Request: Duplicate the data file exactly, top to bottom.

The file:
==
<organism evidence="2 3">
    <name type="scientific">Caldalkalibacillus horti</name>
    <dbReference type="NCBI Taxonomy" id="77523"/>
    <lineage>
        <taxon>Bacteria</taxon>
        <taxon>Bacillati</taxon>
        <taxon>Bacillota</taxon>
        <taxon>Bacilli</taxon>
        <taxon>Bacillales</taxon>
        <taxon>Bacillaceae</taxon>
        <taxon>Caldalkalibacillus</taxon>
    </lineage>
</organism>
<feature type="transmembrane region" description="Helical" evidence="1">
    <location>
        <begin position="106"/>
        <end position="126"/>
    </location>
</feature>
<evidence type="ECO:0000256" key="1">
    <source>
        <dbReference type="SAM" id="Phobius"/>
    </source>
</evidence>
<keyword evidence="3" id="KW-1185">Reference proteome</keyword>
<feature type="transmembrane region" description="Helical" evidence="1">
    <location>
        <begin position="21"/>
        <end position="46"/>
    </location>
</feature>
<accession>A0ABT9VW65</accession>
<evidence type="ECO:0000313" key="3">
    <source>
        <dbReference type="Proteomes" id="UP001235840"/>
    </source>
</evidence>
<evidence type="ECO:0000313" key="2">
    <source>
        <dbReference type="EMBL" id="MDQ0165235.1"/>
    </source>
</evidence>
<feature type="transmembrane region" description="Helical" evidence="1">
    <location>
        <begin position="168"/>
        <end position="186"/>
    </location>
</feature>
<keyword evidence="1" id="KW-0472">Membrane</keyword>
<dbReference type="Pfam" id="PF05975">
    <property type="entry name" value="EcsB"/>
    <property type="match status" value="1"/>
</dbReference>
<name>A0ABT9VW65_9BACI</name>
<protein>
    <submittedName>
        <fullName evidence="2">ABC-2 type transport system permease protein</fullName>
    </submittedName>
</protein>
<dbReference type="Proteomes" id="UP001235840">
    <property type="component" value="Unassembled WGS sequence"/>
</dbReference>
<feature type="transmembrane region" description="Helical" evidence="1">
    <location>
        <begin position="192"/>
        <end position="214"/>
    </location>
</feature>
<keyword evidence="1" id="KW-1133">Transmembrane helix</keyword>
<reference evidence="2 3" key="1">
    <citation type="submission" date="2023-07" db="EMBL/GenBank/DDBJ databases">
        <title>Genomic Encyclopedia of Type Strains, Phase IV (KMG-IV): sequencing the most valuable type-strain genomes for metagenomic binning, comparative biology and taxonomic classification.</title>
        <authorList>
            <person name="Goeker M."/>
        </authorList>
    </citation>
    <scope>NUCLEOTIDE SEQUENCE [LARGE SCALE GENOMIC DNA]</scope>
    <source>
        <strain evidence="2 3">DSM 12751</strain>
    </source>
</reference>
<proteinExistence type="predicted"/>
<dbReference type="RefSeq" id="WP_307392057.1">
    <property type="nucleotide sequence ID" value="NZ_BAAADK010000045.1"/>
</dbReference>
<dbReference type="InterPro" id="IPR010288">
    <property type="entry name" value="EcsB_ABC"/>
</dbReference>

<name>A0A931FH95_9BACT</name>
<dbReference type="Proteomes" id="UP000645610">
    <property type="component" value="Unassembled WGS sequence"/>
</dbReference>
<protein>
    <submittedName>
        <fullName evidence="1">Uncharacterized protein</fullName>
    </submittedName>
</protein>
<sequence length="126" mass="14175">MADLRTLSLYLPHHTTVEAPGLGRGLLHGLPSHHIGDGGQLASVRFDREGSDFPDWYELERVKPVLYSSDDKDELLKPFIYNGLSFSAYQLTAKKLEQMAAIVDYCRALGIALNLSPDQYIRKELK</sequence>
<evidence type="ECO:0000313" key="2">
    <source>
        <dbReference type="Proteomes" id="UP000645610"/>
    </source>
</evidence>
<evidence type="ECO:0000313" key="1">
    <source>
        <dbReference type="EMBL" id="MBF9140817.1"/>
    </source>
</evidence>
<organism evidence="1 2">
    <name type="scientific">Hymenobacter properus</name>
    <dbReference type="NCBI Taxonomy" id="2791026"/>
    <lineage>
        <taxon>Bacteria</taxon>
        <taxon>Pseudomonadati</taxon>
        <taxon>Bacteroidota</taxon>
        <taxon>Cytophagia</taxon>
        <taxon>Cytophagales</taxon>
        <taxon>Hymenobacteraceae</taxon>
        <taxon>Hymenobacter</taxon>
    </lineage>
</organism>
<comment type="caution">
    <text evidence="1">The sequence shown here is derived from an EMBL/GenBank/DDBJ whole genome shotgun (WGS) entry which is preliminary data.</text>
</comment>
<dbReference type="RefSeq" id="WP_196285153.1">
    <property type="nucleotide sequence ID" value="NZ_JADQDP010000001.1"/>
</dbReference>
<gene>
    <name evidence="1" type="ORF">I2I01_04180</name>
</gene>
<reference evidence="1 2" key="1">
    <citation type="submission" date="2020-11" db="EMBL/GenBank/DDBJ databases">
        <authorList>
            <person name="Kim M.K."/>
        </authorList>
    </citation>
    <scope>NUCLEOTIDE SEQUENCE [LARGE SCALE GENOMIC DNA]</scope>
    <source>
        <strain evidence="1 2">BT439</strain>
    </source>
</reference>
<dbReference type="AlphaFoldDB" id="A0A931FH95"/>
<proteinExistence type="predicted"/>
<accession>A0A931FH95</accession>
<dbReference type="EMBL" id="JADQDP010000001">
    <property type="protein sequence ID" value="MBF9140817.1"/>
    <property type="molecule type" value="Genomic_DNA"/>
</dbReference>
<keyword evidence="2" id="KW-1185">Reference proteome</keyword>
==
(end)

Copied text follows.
<organism evidence="2 3">
    <name type="scientific">Caldalkalibacillus horti</name>
    <dbReference type="NCBI Taxonomy" id="77523"/>
    <lineage>
        <taxon>Bacteria</taxon>
        <taxon>Bacillati</taxon>
        <taxon>Bacillota</taxon>
        <taxon>Bacilli</taxon>
        <taxon>Bacillales</taxon>
        <taxon>Bacillaceae</taxon>
        <taxon>Caldalkalibacillus</taxon>
    </lineage>
</organism>
<feature type="transmembrane region" description="Helical" evidence="1">
    <location>
        <begin position="106"/>
        <end position="126"/>
    </location>
</feature>
<evidence type="ECO:0000256" key="1">
    <source>
        <dbReference type="SAM" id="Phobius"/>
    </source>
</evidence>
<keyword evidence="3" id="KW-1185">Reference proteome</keyword>
<feature type="transmembrane region" description="Helical" evidence="1">
    <location>
        <begin position="21"/>
        <end position="46"/>
    </location>
</feature>
<accession>A0ABT9VW65</accession>
<evidence type="ECO:0000313" key="3">
    <source>
        <dbReference type="Proteomes" id="UP001235840"/>
    </source>
</evidence>
<evidence type="ECO:0000313" key="2">
    <source>
        <dbReference type="EMBL" id="MDQ0165235.1"/>
    </source>
</evidence>
<feature type="transmembrane region" description="Helical" evidence="1">
    <location>
        <begin position="168"/>
        <end position="186"/>
    </location>
</feature>
<keyword evidence="1" id="KW-0472">Membrane</keyword>
<dbReference type="Pfam" id="PF05975">
    <property type="entry name" value="EcsB"/>
    <property type="match status" value="1"/>
</dbReference>
<name>A0ABT9VW65_9BACI</name>
<protein>
    <submittedName>
        <fullName evidence="2">ABC-2 type transport system permease protein</fullName>
    </submittedName>
</protein>
<dbReference type="Proteomes" id="UP001235840">
    <property type="component" value="Unassembled WGS sequence"/>
</dbReference>
<feature type="transmembrane region" description="Helical" evidence="1">
    <location>
        <begin position="192"/>
        <end position="214"/>
    </location>
</feature>
<keyword evidence="1" id="KW-1133">Transmembrane helix</keyword>
<reference evidence="2 3" key="1">
    <citation type="submission" date="2023-07" db="EMBL/GenBank/DDBJ databases">
        <title>Genomic Encyclopedia of Type Strains, Phase IV (KMG-IV): sequencing the most valuable type-strain genomes for metagenomic binning, comparative biology and taxonomic classification.</title>
        <authorList>
            <person name="Goeker M."/>
        </authorList>
    </citation>
    <scope>NUCLEOTIDE SEQUENCE [LARGE SCALE GENOMIC DNA]</scope>
    <source>
        <strain evidence="2 3">DSM 12751</strain>
    </source>
</reference>
<proteinExistence type="predicted"/>
<dbReference type="RefSeq" id="WP_307392057.1">
    <property type="nucleotide sequence ID" value="NZ_BAAADK010000045.1"/>
</dbReference>
<dbReference type="InterPro" id="IPR010288">
    <property type="entry name" value="EcsB_ABC"/>
</dbReference>

<name>A0A931FH95_9BACT</name>
<dbReference type="Proteomes" id="UP000645610">
    <property type="component" value="Unassembled WGS sequence"/>
</dbReference>
<protein>
    <submittedName>
        <fullName evidence="1">Uncharacterized protein</fullName>
    </submittedName>
</protein>
<sequence length="126" mass="14175">MADLRTLSLYLPHHTTVEAPGLGRGLLHGLPSHHIGDGGQLASVRFDREGSDFPDWYELERVKPVLYSSDDKDELLKPFIYNGLSFSAYQLTAKKLEQMAAIVDYCRALGIALNLSPDQYIRKELK</sequence>
<evidence type="ECO:0000313" key="2">
    <source>
        <dbReference type="Proteomes" id="UP000645610"/>
    </source>
</evidence>
<evidence type="ECO:0000313" key="1">
    <source>
        <dbReference type="EMBL" id="MBF9140817.1"/>
    </source>
</evidence>
<organism evidence="1 2">
    <name type="scientific">Hymenobacter properus</name>
    <dbReference type="NCBI Taxonomy" id="2791026"/>
    <lineage>
        <taxon>Bacteria</taxon>
        <taxon>Pseudomonadati</taxon>
        <taxon>Bacteroidota</taxon>
        <taxon>Cytophagia</taxon>
        <taxon>Cytophagales</taxon>
        <taxon>Hymenobacteraceae</taxon>
        <taxon>Hymenobacter</taxon>
    </lineage>
</organism>
<comment type="caution">
    <text evidence="1">The sequence shown here is derived from an EMBL/GenBank/DDBJ whole genome shotgun (WGS) entry which is preliminary data.</text>
</comment>
<dbReference type="RefSeq" id="WP_196285153.1">
    <property type="nucleotide sequence ID" value="NZ_JADQDP010000001.1"/>
</dbReference>
<gene>
    <name evidence="1" type="ORF">I2I01_04180</name>
</gene>
<reference evidence="1 2" key="1">
    <citation type="submission" date="2020-11" db="EMBL/GenBank/DDBJ databases">
        <authorList>
            <person name="Kim M.K."/>
        </authorList>
    </citation>
    <scope>NUCLEOTIDE SEQUENCE [LARGE SCALE GENOMIC DNA]</scope>
    <source>
        <strain evidence="1 2">BT439</strain>
    </source>
</reference>
<dbReference type="AlphaFoldDB" id="A0A931FH95"/>
<proteinExistence type="predicted"/>
<accession>A0A931FH95</accession>
<dbReference type="EMBL" id="JADQDP010000001">
    <property type="protein sequence ID" value="MBF9140817.1"/>
    <property type="molecule type" value="Genomic_DNA"/>
</dbReference>
<keyword evidence="2" id="KW-1185">Reference proteome</keyword>